IMPORTANT:

As long as the packaging is intact and there is no extra air, a food product in which nothing has grown in 5 years should not spawn life during the subsequent 5 years.  It's always possible that some spore could be in there that takes over 5 years to activate, but I think that is unlikely.  I also presume that if chemicals haven’t leached out of the packaging over 5 years and the product is not stored in the heat or light, it’s doubtful that chemicals will leach out into the food in the subsequent 5 years to an unhealthy extent for temporary emergency use.  I’m presuming that if it doesn’t taste or smell bad, then the worst risk of eating it is that the culinary experience won’t be ideal.  However, I don’t have the authority to officially pronounce food to be safe, although I’m pretty confident of the logic and you can draw your own conclusions.  Similarly, it is my OWN opinion that the envelope water will be fine for much longer than the use-by date.  My information about ignoring the use-by date on unopened bottled water comes straight from the FDA, so I can confidently repeat it to my readers.  In contrast, the use of “expired” water ration envelopes is my own conclusion from the evidence and you can draw your own conclusions from what I’ve reported here.  In both cases, I take no responsibility if you sample vintage rations and grow a second nose.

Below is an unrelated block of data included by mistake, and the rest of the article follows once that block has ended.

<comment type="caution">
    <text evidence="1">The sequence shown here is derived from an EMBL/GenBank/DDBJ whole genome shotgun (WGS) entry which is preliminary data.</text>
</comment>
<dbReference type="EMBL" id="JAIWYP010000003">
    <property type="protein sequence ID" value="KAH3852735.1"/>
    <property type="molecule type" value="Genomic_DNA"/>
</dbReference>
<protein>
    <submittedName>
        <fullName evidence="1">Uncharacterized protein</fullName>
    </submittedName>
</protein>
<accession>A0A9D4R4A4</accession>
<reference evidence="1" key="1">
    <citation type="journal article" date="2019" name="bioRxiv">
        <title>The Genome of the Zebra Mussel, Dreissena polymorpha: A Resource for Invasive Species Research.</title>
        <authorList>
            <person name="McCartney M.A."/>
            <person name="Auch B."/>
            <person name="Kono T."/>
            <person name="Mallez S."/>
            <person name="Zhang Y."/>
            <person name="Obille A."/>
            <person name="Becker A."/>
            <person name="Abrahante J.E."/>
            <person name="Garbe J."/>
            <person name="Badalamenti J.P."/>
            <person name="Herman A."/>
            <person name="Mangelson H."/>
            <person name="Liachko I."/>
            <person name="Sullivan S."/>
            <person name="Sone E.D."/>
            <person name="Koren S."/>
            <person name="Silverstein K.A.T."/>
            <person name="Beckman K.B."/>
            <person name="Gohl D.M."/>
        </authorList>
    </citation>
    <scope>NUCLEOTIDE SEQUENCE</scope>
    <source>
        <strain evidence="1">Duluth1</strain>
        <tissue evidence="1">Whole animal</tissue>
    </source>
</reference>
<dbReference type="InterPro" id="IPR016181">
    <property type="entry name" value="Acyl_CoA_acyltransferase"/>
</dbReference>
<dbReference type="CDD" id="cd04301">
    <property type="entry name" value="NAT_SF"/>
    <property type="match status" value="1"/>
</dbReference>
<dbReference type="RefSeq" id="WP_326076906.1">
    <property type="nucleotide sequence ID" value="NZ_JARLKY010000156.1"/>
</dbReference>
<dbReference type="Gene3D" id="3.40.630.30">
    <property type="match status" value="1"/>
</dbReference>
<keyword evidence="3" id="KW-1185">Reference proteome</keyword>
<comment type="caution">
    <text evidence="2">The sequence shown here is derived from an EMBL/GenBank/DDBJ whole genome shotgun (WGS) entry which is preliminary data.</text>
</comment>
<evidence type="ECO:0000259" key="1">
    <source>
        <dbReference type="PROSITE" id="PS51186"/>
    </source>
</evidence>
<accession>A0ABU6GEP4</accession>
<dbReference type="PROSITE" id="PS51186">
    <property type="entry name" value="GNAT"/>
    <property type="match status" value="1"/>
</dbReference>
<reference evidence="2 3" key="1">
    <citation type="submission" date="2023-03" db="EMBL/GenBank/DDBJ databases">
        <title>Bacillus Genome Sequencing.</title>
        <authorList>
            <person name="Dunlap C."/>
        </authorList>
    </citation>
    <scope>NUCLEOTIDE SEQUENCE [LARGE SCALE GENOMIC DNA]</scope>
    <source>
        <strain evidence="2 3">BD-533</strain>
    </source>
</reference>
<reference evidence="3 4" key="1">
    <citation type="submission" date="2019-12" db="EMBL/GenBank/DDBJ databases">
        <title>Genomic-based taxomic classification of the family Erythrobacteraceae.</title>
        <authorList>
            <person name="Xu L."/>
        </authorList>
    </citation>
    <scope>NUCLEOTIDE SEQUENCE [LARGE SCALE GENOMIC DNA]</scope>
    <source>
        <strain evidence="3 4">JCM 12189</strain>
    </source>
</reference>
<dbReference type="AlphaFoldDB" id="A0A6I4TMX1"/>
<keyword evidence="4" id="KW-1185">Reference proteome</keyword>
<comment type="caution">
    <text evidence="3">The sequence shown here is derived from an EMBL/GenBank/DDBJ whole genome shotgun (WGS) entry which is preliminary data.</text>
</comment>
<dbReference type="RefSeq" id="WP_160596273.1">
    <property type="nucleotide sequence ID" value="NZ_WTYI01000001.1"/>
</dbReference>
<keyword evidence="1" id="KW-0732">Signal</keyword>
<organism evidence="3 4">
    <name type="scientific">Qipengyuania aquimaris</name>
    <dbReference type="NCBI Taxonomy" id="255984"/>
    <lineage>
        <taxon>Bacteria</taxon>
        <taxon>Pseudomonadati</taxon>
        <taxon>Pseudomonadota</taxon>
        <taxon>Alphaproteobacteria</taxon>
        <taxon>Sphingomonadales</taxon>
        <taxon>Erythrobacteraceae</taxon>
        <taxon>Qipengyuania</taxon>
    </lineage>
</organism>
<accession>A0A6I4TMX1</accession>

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24 comments:

  1. Hi. I have an entire lot of food bars and water packets that expired in 2014. Expensive stuff and really not wanting to toss it all. It is that coast guard approved mayday stuff. Thoughts? Thanks!